Maryland's Highest Court Rejects Washington-Area Sniper's Appeal for New Trial

Maryland's highest court on Friday decided not to hear a request by convicted sniper John Allen Muhammad to seek a new trial.

The Court of Appeals decision was posted on its Web site, but the judges didn't offer a written ruling of their denial of Muhammad's request for a writ of certiorari.

Muhammad and Lee Boyd Malvo were convicted in 2006 on six counts of first-degree murder in Montgomery County for the October 2002 sniper shootings that terrorized the area. Ten people were killed and three were wounded in the shootings in Maryland, the District of Columbia and Virginia.

Last year, Maryland's appellate appeals court rejected Muhammad's request for a new trial in a sharply worded unanimous decision. The Maryland Court of Special Appeals compared Muhammad to Jack the Ripper, saying he terrorized the Washington region in a fashion similar to the notorious Victorian serial killer.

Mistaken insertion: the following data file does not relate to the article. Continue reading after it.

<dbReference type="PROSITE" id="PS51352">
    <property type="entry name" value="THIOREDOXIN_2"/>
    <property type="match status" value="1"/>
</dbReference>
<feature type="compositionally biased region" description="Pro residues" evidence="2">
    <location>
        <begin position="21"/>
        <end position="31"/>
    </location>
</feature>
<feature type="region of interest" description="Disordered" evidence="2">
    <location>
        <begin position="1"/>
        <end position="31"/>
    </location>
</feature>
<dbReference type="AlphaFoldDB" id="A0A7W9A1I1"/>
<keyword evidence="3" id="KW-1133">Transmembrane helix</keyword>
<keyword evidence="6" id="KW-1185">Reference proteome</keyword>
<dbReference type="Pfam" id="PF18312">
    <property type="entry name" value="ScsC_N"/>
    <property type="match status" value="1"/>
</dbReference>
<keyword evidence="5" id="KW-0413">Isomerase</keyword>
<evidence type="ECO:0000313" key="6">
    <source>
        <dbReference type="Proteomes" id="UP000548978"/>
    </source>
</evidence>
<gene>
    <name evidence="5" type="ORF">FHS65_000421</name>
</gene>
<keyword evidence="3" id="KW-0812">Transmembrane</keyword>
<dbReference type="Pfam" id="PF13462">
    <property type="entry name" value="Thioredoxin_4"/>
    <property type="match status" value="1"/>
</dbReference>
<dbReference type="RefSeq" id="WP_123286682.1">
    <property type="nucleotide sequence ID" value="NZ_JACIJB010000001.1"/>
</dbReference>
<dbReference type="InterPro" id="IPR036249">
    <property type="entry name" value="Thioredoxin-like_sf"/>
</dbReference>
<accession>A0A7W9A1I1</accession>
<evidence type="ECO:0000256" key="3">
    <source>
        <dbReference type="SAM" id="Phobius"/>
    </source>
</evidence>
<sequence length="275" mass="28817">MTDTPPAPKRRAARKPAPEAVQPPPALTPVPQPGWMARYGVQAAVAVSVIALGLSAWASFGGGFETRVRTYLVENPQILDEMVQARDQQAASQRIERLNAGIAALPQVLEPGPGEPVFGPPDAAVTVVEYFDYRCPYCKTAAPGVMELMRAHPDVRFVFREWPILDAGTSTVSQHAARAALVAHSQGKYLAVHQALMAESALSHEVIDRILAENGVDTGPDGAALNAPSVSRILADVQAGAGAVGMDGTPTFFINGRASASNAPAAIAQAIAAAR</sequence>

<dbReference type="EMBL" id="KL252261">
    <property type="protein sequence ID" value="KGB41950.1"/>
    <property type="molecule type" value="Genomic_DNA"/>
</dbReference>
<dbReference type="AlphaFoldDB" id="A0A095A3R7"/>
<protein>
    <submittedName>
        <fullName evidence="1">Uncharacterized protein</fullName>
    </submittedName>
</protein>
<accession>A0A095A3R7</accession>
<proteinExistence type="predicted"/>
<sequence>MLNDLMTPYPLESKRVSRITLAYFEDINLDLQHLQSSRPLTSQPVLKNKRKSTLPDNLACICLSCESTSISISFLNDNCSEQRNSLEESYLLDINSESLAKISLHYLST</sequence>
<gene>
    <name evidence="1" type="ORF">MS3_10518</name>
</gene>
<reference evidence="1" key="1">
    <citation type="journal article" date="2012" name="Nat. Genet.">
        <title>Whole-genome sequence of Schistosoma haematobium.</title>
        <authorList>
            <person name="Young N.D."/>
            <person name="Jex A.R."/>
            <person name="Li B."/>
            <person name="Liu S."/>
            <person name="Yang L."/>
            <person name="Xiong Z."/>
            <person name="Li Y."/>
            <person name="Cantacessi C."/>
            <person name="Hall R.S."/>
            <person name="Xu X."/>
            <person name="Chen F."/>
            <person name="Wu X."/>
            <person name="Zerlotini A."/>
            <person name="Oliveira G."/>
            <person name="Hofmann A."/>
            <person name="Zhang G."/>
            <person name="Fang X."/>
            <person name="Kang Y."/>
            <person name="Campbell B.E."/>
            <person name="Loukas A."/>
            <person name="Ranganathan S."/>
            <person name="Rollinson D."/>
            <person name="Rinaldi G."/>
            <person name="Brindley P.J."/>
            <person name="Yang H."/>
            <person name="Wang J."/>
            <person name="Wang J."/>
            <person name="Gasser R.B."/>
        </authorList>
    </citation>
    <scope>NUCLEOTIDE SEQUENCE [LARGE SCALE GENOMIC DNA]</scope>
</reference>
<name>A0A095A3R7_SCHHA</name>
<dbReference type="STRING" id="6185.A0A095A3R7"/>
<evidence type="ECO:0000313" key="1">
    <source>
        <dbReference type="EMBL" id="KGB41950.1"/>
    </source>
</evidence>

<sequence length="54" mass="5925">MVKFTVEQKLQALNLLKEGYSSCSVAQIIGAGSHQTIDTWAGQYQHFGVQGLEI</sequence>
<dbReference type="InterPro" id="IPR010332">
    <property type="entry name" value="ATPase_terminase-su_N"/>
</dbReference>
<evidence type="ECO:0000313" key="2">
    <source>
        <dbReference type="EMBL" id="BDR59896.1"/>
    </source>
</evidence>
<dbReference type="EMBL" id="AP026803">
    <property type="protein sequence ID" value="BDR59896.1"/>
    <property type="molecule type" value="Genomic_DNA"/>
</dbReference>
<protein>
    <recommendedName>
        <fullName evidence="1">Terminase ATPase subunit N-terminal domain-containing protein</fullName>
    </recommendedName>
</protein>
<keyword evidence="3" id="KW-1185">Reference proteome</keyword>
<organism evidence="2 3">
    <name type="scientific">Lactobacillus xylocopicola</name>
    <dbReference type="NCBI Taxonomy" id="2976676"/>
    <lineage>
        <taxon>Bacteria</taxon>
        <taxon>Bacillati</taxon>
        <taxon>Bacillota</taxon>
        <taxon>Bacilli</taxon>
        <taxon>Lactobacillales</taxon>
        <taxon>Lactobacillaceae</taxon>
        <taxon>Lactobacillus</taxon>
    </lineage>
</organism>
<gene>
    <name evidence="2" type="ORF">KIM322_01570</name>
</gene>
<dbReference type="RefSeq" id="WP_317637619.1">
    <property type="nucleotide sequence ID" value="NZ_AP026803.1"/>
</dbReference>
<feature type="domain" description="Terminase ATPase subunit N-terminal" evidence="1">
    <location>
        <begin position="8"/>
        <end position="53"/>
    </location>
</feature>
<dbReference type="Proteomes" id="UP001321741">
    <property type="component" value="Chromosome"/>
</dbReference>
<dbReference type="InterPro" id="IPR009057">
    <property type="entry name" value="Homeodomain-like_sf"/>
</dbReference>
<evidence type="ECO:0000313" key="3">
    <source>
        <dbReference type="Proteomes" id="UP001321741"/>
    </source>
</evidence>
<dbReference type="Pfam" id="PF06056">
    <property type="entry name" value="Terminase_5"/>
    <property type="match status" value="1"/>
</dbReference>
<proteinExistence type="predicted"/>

Muhammad represented himself in Maryland. He based part of his appeal on the claim that he was wrongly prevented from continuing a certain line of questioning of Malvo, who testified against Muhammad.

J. Wyndal Gordon, a Baltimore lawyer who acted as "standby counsel" during Muhammad's trial, said he was disappointed "that no one decided to take a closer look at this case." He said he thought there were several issues of fundamental rights relating to questioning witnesses that were not "addressed appropriately."

Muhammad and Malvo are in prison in Virginia, where Muhammad was sentenced to death, and Malvo to life without parole.

Malvo pleaded guilty to the Maryland charges.